The fortress built by pundits on the left are starting to crack … from the inside.

In the aftermath of Barack Obama’s overseas trip, the liberal punditocracy has begun to fret. Certainly there is reason for concern. Obama’s poll numbers are within the margin of error in a year in which a generic Democrat would be beating a generic Republican by double digits. And the storylines which dominated the news since the trip have been ones unfavorable to their chosen candidate: his ego, the snub of wounded U.S. soldiers in Germany, a potential flip-flop on offshore drilling and a poorly received attempt to play the race card.

Richard Cohen was one liberal pundit who emerged from the fog of Obama-mania. Cohen threw cold water on the notion that a liberal Senate candidate from Hyde Park showed political courage by opposing the Iraq war, and then recited chapter and verse on the flip-flop orgy:

He has been for and against gun control, against and for the recent domestic surveillance legislation and, in almost a single day, for a united Jerusalem under Israeli control and then, when apprised of U.S. policy and Palestinian chagrin, against it. He is an accomplished pol — a statement of both admiration and a bit of regret.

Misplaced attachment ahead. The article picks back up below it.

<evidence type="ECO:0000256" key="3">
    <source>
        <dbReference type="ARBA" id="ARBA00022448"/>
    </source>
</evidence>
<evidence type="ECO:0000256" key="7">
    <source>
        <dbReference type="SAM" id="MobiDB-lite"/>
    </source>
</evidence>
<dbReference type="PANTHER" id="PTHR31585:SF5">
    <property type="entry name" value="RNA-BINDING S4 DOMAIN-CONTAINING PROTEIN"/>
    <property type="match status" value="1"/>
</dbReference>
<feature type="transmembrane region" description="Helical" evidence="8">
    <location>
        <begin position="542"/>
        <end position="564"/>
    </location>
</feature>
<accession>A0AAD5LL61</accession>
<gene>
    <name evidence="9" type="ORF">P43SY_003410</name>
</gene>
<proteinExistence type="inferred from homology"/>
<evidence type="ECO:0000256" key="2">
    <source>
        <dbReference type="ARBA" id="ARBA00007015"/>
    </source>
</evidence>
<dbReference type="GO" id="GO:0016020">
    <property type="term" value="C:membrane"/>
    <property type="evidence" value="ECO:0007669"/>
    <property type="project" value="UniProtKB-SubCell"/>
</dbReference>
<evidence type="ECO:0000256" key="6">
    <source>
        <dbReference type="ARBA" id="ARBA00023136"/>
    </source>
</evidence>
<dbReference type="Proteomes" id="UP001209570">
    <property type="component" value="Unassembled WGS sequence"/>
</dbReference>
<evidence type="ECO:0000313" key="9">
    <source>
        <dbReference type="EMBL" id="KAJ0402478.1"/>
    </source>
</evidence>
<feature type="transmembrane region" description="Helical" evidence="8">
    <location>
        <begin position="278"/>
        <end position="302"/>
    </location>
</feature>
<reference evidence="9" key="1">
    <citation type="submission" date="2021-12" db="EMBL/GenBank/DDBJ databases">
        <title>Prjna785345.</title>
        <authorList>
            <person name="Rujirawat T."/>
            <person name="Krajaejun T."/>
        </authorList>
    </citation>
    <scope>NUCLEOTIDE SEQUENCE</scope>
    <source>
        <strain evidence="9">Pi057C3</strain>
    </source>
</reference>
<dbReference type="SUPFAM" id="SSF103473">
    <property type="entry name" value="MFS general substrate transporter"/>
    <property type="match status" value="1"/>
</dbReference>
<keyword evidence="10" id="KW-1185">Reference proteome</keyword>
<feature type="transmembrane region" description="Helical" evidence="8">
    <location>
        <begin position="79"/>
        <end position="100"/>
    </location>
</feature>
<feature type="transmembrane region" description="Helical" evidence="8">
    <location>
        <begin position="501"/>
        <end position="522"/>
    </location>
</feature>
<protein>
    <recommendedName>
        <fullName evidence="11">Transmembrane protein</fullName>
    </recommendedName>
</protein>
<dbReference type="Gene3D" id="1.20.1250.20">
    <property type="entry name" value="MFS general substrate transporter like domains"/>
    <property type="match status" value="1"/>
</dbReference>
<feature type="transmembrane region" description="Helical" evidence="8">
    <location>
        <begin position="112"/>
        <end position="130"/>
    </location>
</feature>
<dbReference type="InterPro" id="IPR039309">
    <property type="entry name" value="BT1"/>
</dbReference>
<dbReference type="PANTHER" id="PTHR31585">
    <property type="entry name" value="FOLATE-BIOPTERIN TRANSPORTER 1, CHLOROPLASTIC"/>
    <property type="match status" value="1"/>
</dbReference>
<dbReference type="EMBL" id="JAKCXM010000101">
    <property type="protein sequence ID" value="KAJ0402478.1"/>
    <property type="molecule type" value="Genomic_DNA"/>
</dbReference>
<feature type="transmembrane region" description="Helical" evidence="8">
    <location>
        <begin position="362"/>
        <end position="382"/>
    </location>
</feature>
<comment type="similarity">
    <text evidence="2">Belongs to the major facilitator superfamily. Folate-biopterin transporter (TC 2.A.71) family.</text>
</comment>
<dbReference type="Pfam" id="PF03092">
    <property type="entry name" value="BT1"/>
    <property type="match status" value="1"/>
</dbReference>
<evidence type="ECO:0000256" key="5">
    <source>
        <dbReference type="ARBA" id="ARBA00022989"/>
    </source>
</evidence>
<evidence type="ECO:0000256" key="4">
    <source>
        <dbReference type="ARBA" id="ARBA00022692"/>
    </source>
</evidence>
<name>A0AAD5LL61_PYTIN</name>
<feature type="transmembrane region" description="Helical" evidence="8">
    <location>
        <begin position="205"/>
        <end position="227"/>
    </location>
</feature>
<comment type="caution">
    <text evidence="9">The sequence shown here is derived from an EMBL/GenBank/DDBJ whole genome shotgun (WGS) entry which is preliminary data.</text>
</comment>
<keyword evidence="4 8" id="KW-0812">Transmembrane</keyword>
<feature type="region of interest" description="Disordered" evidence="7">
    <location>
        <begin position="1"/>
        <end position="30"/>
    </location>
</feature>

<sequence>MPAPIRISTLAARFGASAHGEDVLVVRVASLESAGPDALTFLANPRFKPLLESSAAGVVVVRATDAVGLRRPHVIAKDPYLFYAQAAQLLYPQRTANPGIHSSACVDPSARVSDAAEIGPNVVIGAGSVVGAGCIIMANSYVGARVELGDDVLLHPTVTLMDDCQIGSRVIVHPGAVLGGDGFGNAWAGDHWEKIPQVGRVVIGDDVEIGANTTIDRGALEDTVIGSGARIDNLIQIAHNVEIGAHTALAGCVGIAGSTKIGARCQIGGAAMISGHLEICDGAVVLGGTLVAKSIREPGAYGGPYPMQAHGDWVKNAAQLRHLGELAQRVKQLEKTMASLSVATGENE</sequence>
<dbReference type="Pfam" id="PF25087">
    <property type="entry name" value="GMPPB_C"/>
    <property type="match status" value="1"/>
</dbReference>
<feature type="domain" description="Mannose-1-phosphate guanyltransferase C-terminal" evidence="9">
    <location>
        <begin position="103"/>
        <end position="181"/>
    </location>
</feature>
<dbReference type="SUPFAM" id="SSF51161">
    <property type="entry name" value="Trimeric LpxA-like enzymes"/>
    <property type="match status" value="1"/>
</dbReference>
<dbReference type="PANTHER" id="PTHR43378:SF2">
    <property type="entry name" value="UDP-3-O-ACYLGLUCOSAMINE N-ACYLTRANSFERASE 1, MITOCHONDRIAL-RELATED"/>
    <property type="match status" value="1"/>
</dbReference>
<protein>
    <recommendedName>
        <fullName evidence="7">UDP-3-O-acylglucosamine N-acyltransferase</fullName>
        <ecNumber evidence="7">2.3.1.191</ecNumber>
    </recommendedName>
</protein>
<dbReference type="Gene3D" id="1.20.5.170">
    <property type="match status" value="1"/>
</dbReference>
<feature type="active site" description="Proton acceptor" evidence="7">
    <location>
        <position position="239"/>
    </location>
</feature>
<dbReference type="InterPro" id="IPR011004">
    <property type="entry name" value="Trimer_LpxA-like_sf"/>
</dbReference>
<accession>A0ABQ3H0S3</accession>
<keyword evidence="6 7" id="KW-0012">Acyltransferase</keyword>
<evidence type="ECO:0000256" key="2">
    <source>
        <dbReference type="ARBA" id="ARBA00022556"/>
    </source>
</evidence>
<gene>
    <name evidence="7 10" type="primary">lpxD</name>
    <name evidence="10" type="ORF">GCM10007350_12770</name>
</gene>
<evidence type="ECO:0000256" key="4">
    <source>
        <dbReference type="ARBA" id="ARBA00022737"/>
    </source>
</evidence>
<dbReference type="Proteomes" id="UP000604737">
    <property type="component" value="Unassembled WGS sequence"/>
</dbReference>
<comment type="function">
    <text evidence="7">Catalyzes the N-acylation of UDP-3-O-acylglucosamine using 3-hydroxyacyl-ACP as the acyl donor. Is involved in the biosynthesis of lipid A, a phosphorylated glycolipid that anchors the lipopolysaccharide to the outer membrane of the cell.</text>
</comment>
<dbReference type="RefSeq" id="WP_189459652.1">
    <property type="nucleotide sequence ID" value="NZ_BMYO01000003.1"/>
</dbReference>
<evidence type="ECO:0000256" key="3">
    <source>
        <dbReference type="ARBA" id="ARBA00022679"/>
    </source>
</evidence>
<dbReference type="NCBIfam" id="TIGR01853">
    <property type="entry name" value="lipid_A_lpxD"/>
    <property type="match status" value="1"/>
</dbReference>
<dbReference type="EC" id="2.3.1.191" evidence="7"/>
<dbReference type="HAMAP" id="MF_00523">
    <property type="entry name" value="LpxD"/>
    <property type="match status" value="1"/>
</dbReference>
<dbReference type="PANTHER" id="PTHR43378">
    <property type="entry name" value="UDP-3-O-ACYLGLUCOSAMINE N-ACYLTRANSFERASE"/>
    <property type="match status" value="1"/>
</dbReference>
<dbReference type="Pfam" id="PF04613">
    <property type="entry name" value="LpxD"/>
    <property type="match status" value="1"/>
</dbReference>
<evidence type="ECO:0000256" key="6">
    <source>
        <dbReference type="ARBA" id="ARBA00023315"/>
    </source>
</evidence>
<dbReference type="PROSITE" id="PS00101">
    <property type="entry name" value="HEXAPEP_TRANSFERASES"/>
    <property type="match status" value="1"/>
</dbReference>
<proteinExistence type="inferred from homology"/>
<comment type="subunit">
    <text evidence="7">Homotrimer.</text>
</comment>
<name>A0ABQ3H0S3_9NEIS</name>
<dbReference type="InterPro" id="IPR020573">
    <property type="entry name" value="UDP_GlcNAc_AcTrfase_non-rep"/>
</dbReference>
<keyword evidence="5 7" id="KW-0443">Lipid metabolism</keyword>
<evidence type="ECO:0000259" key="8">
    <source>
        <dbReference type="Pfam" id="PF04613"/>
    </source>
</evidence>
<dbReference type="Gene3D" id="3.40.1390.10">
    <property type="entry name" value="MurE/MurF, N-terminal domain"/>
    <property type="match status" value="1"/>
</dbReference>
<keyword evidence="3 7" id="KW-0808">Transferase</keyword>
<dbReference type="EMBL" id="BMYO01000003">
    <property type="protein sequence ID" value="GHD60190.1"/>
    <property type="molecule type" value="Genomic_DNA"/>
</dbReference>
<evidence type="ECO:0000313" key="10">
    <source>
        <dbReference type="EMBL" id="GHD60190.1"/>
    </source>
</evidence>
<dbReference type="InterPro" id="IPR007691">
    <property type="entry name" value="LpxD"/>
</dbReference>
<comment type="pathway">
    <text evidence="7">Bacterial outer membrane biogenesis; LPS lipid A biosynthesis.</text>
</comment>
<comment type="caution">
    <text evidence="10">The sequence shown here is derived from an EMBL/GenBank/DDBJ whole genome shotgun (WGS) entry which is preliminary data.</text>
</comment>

But what really irked Cohen was Obama’s “tissue thin” record and the nagging sense that despite Obama’s attractive packaging Cohen was “still not sure, though, what’s in it.”

Indeed, these concerns (and other concerns by many other pundits including Dana Millbank; read the whole thing) have been raised by Republicans for some time.  Yet they were dismissed as being racist, jealous, out of touch, and distracting from the real issues.  Some writers chided McCain’s attacks on the media for being in the tank as desperate, but perhaps some have taken it to heart. 

By all accounts, Obama should be trouncing McCain.  That he isn’t, and that this is surprising to the media, is a bigger indicator of who is really out of touch.

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